Remember the adage “the cobbler’s kids have no shoes”? Well, the opposite happens at security companies – security is everyone’s obsession, so imagine how fun it is to run security for a security company. Such is the position Salt customer Curtis Simpson holds. As CISO for the IoT security company Armis, he must manage all the challenges of the typical CISO role – with the added pressure of doing it surrounded by security experts and for such a high-stakes environment. After all, breaches are tough on any company, but they can be irrecoverable for security companies.
Like every company, Armis faced enormous upheaval and change with the onset of the COVID pandemic. Enabling its own folks to work from home was the easy part – now suddenly all of Armis’ customers needed the company’s monitoring, threat hunting, and risk assessment capabilities extended to myriad new devices their customers’ employees were using at home.
To support all those new devices, Armis dev teams suddenly had to create dozens and dozens of new product integrations – and really fast.
“For us, every integration means we build a set of APIs. When we had a relatively short list of integrations to support, we had the time to document all our APIs and do code analysis and pen testing on each new API we wrote, before releasing them. With COVID, we went from 10s of APIs to 100s of APIs in just a few months, and we were tweaking them every week.”
What happens when multiple teams are developing a bunch of new stuff, all in parallel and really fast? Well for one thing, risk goes up – way up. Suddenly the manual approach Armis had been using to document, scan, and pen test its APIs just couldn’t keep up. And the problem wasn’t temporary – the past year has shown that this faster pace of development is here to stay. Armis’ customers will continue to need support for lots of new device types even as the world returns “to normal” because their customers’ employees will retain a hybrid mode of work, spending some days at the office and others working from home.
Curtis and the security team at Armis were no novices to application security, of course. They had all the controls in place you’d expect – firewalls, WAFs, policies on API gateways.
“But protecting APIs is totally different from protecting your web apps. Our gateway couldn’t show us where we were exposing too much info in an API response, and it couldn’t show what data was being consumed. If one of our APIs were being exploited, I would never know – a gateway doesn’t know what ‘normal’ is for API behavior – knowing that takes context, and a gateway has no context. It processes one transaction at a time and has no notion of state beyond that single transaction. Same with a WAF – it can help when you’re getting pummeled in a high-volume attack, by doing rate limiting, but that’s it. It also has no notion of context – it doesn’t know the logic of an API. And in the API world, attacks are all about exploiting the logic of an API, and all your APIs are different, so defending them requires context.”
Beyond understanding where APIs are exposing sensitive data and blocking API attacks, Curtis was also focused on tapping an API security solution to help with compliance. “Compliance is all about ‘relevant protections.’ If you have a breach, and you don’t have API security, now you’ll get fined because you didn’t have relevant protections in place.”
Curtis wanted an approach to API security that would cover the full lifecycle of APIs – both build and runtime. After researching a few options, the Armis team picked Salt.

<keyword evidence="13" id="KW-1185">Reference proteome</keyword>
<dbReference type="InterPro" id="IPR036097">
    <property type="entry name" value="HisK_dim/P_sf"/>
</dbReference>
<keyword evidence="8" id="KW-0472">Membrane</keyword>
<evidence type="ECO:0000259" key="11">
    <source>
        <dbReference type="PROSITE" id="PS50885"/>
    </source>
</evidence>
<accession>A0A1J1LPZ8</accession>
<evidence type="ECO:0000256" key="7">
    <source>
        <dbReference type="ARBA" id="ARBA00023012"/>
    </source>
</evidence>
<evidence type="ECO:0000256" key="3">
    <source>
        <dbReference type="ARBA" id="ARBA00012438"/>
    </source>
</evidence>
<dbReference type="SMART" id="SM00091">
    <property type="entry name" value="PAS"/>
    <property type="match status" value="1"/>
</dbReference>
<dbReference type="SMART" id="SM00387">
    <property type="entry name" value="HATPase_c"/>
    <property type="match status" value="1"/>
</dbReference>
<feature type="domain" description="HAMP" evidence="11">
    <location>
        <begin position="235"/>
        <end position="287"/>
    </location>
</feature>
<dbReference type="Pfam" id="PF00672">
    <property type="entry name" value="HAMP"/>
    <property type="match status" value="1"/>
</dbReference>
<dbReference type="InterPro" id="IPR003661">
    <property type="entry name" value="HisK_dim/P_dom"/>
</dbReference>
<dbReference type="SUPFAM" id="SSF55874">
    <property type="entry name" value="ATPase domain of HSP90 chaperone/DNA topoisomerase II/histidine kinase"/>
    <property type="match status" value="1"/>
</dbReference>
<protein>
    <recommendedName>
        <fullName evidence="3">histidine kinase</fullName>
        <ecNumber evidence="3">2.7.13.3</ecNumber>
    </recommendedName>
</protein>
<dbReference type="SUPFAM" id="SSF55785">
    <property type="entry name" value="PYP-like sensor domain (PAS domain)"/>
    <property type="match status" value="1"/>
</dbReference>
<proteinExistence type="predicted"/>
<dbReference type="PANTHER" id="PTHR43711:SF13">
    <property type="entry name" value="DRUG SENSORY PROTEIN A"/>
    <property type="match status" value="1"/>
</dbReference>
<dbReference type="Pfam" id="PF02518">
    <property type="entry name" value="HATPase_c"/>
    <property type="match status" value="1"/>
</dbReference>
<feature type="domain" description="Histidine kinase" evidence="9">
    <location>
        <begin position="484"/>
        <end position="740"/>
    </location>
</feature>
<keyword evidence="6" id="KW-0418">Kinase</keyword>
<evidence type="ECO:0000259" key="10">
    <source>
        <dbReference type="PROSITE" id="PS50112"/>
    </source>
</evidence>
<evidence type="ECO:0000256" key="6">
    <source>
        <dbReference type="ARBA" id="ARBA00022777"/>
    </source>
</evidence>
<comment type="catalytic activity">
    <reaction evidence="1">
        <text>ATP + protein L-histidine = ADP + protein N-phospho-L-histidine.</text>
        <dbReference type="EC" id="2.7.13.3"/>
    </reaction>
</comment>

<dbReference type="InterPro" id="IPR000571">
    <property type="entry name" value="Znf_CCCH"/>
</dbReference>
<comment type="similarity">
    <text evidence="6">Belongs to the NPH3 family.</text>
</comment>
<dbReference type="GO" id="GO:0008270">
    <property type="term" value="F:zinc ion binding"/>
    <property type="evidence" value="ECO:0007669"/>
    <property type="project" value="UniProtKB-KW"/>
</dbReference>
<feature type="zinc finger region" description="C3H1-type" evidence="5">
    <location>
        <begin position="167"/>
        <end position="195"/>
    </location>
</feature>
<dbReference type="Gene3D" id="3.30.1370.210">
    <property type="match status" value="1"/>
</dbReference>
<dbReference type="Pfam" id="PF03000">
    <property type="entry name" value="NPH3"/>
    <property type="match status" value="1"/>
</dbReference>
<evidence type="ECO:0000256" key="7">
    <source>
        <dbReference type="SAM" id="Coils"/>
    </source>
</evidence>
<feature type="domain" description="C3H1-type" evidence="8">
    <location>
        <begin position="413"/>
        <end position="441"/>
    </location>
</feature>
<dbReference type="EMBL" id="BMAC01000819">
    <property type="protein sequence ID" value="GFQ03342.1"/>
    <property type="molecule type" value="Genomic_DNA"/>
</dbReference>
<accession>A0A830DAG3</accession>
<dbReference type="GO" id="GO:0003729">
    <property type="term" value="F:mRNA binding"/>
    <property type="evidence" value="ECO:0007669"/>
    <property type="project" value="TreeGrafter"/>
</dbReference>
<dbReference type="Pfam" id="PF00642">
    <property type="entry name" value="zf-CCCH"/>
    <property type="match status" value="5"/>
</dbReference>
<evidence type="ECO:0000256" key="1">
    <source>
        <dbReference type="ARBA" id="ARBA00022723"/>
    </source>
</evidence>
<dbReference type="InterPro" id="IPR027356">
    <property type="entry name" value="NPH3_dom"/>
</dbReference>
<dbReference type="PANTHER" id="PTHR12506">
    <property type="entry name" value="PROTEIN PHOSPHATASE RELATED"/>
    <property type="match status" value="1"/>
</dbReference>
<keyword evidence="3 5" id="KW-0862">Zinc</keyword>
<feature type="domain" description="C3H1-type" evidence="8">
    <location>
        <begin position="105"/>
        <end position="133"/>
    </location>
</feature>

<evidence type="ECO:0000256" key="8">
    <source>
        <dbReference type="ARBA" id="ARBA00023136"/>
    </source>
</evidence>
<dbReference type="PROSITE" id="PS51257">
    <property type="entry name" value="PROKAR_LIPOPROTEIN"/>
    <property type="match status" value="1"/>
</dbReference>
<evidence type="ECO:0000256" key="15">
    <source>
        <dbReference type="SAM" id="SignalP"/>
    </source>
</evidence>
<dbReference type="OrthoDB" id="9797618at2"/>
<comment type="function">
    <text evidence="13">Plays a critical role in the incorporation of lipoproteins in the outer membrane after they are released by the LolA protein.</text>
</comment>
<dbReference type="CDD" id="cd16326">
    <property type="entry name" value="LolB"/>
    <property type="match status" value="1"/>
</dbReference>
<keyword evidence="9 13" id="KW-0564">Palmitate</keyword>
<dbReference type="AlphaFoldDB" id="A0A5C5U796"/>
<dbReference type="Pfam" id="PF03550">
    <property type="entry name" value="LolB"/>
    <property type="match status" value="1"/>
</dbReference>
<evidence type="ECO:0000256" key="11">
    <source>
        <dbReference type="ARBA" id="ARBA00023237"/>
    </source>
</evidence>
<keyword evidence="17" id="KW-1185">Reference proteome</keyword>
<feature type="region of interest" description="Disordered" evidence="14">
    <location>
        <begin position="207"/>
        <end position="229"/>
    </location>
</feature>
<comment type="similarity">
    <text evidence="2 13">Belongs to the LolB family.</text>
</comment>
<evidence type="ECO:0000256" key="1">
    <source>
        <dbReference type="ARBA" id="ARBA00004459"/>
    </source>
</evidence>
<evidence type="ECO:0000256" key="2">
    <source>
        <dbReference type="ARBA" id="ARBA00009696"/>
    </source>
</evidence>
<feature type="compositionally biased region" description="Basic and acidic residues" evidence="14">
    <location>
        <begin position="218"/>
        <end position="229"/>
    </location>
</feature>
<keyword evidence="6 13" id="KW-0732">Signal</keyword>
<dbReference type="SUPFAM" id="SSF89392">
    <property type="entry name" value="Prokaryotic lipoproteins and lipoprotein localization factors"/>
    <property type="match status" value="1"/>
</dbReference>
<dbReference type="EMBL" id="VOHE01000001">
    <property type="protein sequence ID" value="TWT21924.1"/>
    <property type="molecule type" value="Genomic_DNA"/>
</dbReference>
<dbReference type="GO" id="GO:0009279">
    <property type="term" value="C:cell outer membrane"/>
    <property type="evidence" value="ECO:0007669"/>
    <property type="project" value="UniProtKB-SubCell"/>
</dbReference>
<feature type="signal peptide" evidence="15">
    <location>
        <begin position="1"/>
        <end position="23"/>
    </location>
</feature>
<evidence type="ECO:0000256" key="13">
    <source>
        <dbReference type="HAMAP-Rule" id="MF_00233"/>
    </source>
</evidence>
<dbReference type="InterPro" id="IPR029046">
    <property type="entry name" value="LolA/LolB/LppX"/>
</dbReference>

“Our immediate priority was to make sure no one was exploiting any of our APIs. We built so many so fast, and we needed to ensure they were protected.” Leveraging Salt for runtime security provides that instant and ongoing relief that if a hacker did find a way to start to penetrate an Armis API, the Salt platform would immediately flag that anomalous behavior and trigger an alert or stop the attacker automatically if the Armis team configured Salt to do so.
Curtis was also drawn to the “shift left” capabilities of the Salt platform. “DevOps teams don’t want reactive protection – they’re all about proactive detection. Salt provides actionable info our dev teams can use to make the security of our APIs inherently better.”
For Curtis, the sequencing of these protections matter. “First I want to get protections in place. Using Salt’s API runtime security means we get value right now.” Getting API remediation details to the dev teams comes second. “You can’t shift everything left at once – you need to get protected, and then you can focus on getting your developers the remediation insights.” Salt surfaces these remediation recommendations immediately upon deployment – Armis is working to integrate Salt with its CI/CD pipeline and send those actionable remediation insights to the right dev teams automatically.
Armis has also appreciated other big wins in deploying Salt – the team uses Salt to track how their APIs are used, tooling the dev team would have had to build otherwise. Salt has also helped Armis automate the documentation process and achieve compliance – Salt’s data was key to Armis’ FedRAMP activities.
“What I really love is that Salt’s been a partner every step of the way. Every environment is different, and we’ve needed new capabilities to run Salt effectively in our systems, and the Salt team has worked hand in hand with our team to get us the functionality we need.
“As our business grows, we’ll need more of Salt just to keep up, because we’ll keep creating new APIs by the dozens. We couldn’t ask for a better partner on this journey.”
We here at Salt are super proud of customer success stories like this one. You can share the full case study as well. But don’t just take Curtis’ word for it – request a demo so you can see for yourself how Salt provides runtime security and remediation insights for APIs.
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